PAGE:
Discussion Paper

No. 2015-67 | December 08, 2015
Does the Explanatory Power of the OLI Approach Differ among Sectors and Business Functions: Evidence from Firm-level Data


The relevance of services FDI strongly increased over the last two decades. As services and goods differ with respect to important characteristics, one may expect that the determinants of internationalisation are not identical in services and manufacturing. Surprisingly, there is practically no firm-level research contrasting the two sectors in this respect. In order to fill this gap, the authors aim at identifying for manufacturing and services, firstly, the determinants of a firm’s propensity to engage in foreign activities (exports and/or FDI) and, secondly, the factors determining a firm’s direct foreign presence in terms of (combinations of) business functions. The authors find that an OLI-based model is well suited for explaining not only the propensity to go international but also the differences between two specific forms of FDI in terms of business functions both for manufacturing and services. In all models, the explanatory power of the OLI approach is stronger for manufacturing than service activities. The results are consistent with the stages view of internationalisation in particular in manufacturing, but to a lesser extent also in services where the process of internationalization is less continuous.

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Spyros Arvanitis, Heinz Hollenstein, and Tobias Stucki (2015). Does the Explanatory Power of the OLI Approach Differ among Sectors and Business Functions: Evidence from Firm-level Data. Economics Discussion Papers, No 2015-67, Kiel Institute for the World Economy. http://www.economics-ejournal.org/economics/discussionpapers/2015-67

Comments and Questions

Anonymous - Invited Reader Comment
December 10, 2015 - 10:12

There have been numerous attempts in the last 20 years or so to operationalise Dunnings ideas, and to interpret them in a way that generates an equation that can be estimated.
In order to examine this approach, I think one first has to consider what the purpose of doing this ...[more]

... is. IB scholars will start out by saying that the purpose of OLI was to generate a conceptual framework that brought together the monopolistic advantages of Hymer, and the internalisation theory that was expressed in Buckley and Cassons 1976 book. As such, it was an attempt to explain the limits of the firm. The problem however that scholars have found in seeking to derive an econometric equation is that OLI also captures conceptually all motives for firms undertaking FDI, which are typically condensed into market seeking, efficiency seeking, resource seeking and technology seeking, or, ignoring resource seeking for the moment, condensed into technology exploiting or technology sourcing. However, with the exception of the occasional survey, data sets do not provide this information, and so whether one is seeking to apply Melitz, Dunning or the Uppsala model, the same issues present themselves. The theories are essentially developed to describe the ordering of internationalisation, being domestic  exporting  FDI, though either an evolutionary process, or through a selection process where the highest performing firms move all the way to FDI. This can in turn be linked to Dunnings idea of ownership advantages.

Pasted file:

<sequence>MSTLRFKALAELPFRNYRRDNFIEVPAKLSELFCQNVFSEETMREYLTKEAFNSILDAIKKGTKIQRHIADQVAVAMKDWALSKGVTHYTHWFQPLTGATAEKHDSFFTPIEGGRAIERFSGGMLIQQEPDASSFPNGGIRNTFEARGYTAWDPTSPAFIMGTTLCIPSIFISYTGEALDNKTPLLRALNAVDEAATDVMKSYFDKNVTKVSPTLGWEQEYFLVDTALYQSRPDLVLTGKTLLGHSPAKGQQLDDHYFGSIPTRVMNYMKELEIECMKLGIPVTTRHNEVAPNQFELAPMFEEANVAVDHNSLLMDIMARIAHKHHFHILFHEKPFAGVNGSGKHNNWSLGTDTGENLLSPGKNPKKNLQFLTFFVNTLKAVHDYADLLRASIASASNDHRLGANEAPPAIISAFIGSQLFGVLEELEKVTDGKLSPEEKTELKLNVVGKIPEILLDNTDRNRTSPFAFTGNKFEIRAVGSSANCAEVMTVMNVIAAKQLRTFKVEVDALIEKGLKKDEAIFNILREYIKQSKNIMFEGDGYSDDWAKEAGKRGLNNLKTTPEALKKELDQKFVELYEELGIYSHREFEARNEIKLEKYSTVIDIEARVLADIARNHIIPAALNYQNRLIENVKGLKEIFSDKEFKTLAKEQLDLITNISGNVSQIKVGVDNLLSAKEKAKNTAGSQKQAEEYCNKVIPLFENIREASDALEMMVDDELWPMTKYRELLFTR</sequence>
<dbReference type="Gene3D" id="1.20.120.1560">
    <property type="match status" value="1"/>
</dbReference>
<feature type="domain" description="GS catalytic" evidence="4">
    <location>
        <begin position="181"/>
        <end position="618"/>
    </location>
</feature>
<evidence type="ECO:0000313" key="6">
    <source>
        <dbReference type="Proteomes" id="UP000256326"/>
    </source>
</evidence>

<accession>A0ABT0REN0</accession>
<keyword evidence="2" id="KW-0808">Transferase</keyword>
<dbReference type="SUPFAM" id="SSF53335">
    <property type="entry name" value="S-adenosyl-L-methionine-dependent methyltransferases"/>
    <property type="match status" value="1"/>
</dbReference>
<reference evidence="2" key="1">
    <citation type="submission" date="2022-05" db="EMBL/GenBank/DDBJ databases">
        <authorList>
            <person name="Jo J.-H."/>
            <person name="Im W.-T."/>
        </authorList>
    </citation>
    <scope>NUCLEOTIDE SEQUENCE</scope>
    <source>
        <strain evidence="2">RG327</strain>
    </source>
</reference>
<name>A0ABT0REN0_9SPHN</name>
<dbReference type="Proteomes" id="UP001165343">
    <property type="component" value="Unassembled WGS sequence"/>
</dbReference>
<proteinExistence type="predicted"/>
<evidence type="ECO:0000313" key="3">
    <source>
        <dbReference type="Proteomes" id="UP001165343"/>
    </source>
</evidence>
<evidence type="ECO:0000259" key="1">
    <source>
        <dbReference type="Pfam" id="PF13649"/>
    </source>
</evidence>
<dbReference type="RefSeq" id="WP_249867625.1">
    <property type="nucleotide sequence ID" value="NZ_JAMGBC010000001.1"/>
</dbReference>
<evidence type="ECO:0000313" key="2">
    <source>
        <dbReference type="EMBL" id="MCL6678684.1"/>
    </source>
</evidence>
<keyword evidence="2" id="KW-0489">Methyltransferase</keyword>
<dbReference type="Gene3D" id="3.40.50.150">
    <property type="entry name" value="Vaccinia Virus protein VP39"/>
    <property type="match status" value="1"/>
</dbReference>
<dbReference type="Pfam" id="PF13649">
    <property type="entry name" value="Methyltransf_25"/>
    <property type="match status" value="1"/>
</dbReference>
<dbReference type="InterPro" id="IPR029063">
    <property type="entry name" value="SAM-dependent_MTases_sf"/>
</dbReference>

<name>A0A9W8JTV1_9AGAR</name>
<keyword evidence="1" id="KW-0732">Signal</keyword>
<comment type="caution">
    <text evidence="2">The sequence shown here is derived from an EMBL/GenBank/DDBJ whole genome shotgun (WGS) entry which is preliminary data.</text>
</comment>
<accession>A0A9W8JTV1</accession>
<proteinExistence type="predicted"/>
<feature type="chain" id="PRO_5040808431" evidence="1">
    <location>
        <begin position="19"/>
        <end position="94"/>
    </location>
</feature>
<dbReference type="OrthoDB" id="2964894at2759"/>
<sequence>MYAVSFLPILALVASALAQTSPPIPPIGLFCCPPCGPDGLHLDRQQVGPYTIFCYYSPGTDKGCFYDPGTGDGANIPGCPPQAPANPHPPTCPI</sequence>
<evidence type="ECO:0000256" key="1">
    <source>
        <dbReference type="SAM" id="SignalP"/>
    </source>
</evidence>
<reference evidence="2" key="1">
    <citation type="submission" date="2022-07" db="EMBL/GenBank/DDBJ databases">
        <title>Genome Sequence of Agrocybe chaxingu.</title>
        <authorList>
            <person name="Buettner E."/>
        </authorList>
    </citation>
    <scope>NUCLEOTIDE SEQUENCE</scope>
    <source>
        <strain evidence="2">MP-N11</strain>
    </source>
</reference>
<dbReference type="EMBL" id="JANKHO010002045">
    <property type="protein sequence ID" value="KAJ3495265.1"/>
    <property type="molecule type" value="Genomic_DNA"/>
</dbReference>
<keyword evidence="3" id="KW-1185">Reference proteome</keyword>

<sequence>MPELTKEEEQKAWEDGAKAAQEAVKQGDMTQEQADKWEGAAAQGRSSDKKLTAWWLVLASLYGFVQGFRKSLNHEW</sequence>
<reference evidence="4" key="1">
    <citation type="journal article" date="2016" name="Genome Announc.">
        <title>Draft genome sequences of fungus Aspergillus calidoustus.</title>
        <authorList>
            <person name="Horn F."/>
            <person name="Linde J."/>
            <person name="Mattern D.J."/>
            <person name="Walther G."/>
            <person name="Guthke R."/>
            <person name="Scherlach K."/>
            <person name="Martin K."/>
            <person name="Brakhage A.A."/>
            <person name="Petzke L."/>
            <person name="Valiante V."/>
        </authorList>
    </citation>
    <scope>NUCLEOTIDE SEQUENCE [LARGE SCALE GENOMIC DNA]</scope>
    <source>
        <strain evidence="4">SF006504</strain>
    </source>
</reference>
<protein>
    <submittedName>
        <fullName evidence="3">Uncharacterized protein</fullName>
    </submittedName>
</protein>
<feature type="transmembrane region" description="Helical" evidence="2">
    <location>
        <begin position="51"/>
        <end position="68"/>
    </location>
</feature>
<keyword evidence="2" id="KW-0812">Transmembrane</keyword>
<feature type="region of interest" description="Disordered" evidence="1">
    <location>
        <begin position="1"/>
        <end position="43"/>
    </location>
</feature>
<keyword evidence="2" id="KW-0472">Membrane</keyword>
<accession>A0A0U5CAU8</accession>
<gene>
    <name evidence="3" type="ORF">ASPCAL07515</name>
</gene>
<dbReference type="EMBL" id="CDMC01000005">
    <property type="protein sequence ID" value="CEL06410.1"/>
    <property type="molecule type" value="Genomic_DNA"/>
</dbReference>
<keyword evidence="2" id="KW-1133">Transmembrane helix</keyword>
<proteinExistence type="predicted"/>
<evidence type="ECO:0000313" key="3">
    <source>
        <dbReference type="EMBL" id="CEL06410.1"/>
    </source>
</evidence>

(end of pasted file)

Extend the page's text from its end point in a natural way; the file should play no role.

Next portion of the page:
However, consider technology sourcing for a moment. It is well established that technological laggards can engage in technology sourcing, thus effectively flouting the stepwise or pecking order approach, though in Dunnings terms their ownership advantages may be the resources required to acquire knowledge, either assimilating through absorptive capacity (human capital) or the financial resources to simply pay for it.
Alternatively, consider efficiency seeking. Suppose a firm outsources all of its low value added activities to a low cost location, that fits in perfectly with OLI, and indeed will through the batting average effect, increase average productivity at either the firm or sectoral level. There is no reason however why this should be related to the available measures of ownership advantages such as R&D, and equally no reason why they should engage in the intermittent step of exporting.
Taking this together, it is therefore perhaps not surprising that different sectors, with different value chains, or which above patterns to a greater or lesser extent, will generate different results.
The other essential problem with seeking to model OLI is the “I”. Conceptually this concerns the incentive of firms to retain certain activities with the firm – ie doing FDI rather than trade. While size etc. can be a proxy for this, this is not what is meant in IB terms by the boundaries of the firm. Rather, one may want to consider either the growth opportunities, or the extent to which internalisation offers lower risk. This might include proxies such as the number of other foreign subsidiaries, as a proxy for experience, as well as growth and or the institutional quality of the host country.
In short therefore, this is a valid attempt, with some interesting data to model the FDI process, though it raises as many questions as it answers. Finally, I should also point out that I claim little originality for these remarks, many similar comments have been made about my own work modelling firm level FDI decisions over the years.

Heinz Hollenstein - DC 2015-67
December 14, 2015 - 15:44

Enclosed, as a PDF-File, our reply to the Invited Reader

Anonymous - Referee Report 1
January 18, 2016 - 12:04

see attached file

Anonymous - Referee Report 2
January 25, 2016 - 08:05

see attached file

Anonymous - Referee Report 3
February 15, 2016 - 08:29

see attached file

Arvanitis/Hollenstein/Stucki - Reply to Referee Reports
May 12, 2016 - 08:18

see attached file

Arvanitis/Hollenstein/Stucki - Revised Version
May 12, 2016 - 08:20

see attached file